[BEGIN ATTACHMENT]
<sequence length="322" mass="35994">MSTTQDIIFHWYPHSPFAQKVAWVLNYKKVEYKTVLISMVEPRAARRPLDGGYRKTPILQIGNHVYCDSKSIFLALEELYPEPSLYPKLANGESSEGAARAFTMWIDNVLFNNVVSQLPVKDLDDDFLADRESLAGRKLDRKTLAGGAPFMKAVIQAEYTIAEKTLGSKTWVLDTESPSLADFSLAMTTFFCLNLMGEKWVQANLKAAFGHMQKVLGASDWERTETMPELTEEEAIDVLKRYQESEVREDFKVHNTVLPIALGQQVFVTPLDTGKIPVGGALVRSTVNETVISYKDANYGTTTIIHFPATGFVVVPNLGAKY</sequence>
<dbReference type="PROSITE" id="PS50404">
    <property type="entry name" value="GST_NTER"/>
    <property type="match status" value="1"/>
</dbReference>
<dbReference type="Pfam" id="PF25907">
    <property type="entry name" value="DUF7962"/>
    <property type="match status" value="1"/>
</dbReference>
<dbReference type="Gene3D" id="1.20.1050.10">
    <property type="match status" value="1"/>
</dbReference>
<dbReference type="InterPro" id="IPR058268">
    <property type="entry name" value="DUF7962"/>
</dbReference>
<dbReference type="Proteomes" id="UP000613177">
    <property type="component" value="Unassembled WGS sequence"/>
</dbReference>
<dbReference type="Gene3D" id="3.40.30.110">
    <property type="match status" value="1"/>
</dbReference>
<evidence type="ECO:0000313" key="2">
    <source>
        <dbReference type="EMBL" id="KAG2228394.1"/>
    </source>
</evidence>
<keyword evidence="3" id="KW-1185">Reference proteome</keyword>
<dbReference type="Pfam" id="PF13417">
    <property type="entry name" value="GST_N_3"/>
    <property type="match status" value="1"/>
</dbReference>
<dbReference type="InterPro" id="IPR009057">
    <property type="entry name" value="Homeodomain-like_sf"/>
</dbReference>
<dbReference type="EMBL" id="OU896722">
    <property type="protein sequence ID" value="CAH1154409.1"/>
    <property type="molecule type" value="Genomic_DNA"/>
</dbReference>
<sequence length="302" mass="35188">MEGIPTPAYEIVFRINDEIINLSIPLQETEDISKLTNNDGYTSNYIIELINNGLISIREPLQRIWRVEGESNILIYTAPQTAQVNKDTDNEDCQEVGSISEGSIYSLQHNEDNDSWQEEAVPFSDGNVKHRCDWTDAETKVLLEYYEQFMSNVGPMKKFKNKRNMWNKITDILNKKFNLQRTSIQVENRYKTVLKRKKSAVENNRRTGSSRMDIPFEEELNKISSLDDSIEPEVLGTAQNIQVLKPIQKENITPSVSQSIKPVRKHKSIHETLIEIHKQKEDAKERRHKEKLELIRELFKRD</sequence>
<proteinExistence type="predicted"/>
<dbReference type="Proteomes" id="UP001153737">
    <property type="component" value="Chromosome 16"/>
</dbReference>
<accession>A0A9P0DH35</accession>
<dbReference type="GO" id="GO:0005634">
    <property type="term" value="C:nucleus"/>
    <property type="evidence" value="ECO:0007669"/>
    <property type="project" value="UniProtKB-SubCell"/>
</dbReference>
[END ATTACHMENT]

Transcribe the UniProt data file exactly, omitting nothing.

<sequence length="322" mass="35994">MSTTQDIIFHWYPHSPFAQKVAWVLNYKKVEYKTVLISMVEPRAARRPLDGGYRKTPILQIGNHVYCDSKSIFLALEELYPEPSLYPKLANGESSEGAARAFTMWIDNVLFNNVVSQLPVKDLDDDFLADRESLAGRKLDRKTLAGGAPFMKAVIQAEYTIAEKTLGSKTWVLDTESPSLADFSLAMTTFFCLNLMGEKWVQANLKAAFGHMQKVLGASDWERTETMPELTEEEAIDVLKRYQESEVREDFKVHNTVLPIALGQQVFVTPLDTGKIPVGGALVRSTVNETVISYKDANYGTTTIIHFPATGFVVVPNLGAKY</sequence>
<dbReference type="PROSITE" id="PS50404">
    <property type="entry name" value="GST_NTER"/>
    <property type="match status" value="1"/>
</dbReference>
<dbReference type="Pfam" id="PF25907">
    <property type="entry name" value="DUF7962"/>
    <property type="match status" value="1"/>
</dbReference>
<dbReference type="Gene3D" id="1.20.1050.10">
    <property type="match status" value="1"/>
</dbReference>
<dbReference type="InterPro" id="IPR058268">
    <property type="entry name" value="DUF7962"/>
</dbReference>
<dbReference type="Proteomes" id="UP000613177">
    <property type="component" value="Unassembled WGS sequence"/>
</dbReference>
<dbReference type="Gene3D" id="3.40.30.110">
    <property type="match status" value="1"/>
</dbReference>
<evidence type="ECO:0000313" key="2">
    <source>
        <dbReference type="EMBL" id="KAG2228394.1"/>
    </source>
</evidence>
<keyword evidence="3" id="KW-1185">Reference proteome</keyword>
<dbReference type="Pfam" id="PF13417">
    <property type="entry name" value="GST_N_3"/>
    <property type="match status" value="1"/>
</dbReference>
<dbReference type="InterPro" id="IPR009057">
    <property type="entry name" value="Homeodomain-like_sf"/>
</dbReference>
<dbReference type="EMBL" id="OU896722">
    <property type="protein sequence ID" value="CAH1154409.1"/>
    <property type="molecule type" value="Genomic_DNA"/>
</dbReference>
<sequence length="302" mass="35188">MEGIPTPAYEIVFRINDEIINLSIPLQETEDISKLTNNDGYTSNYIIELINNGLISIREPLQRIWRVEGESNILIYTAPQTAQVNKDTDNEDCQEVGSISEGSIYSLQHNEDNDSWQEEAVPFSDGNVKHRCDWTDAETKVLLEYYEQFMSNVGPMKKFKNKRNMWNKITDILNKKFNLQRTSIQVENRYKTVLKRKKSAVENNRRTGSSRMDIPFEEELNKISSLDDSIEPEVLGTAQNIQVLKPIQKENITPSVSQSIKPVRKHKSIHETLIEIHKQKEDAKERRHKEKLELIRELFKRD</sequence>
<proteinExistence type="predicted"/>
<dbReference type="Proteomes" id="UP001153737">
    <property type="component" value="Chromosome 16"/>
</dbReference>
<accession>A0A9P0DH35</accession>
<dbReference type="GO" id="GO:0005634">
    <property type="term" value="C:nucleus"/>
    <property type="evidence" value="ECO:0007669"/>
    <property type="project" value="UniProtKB-SubCell"/>
</dbReference>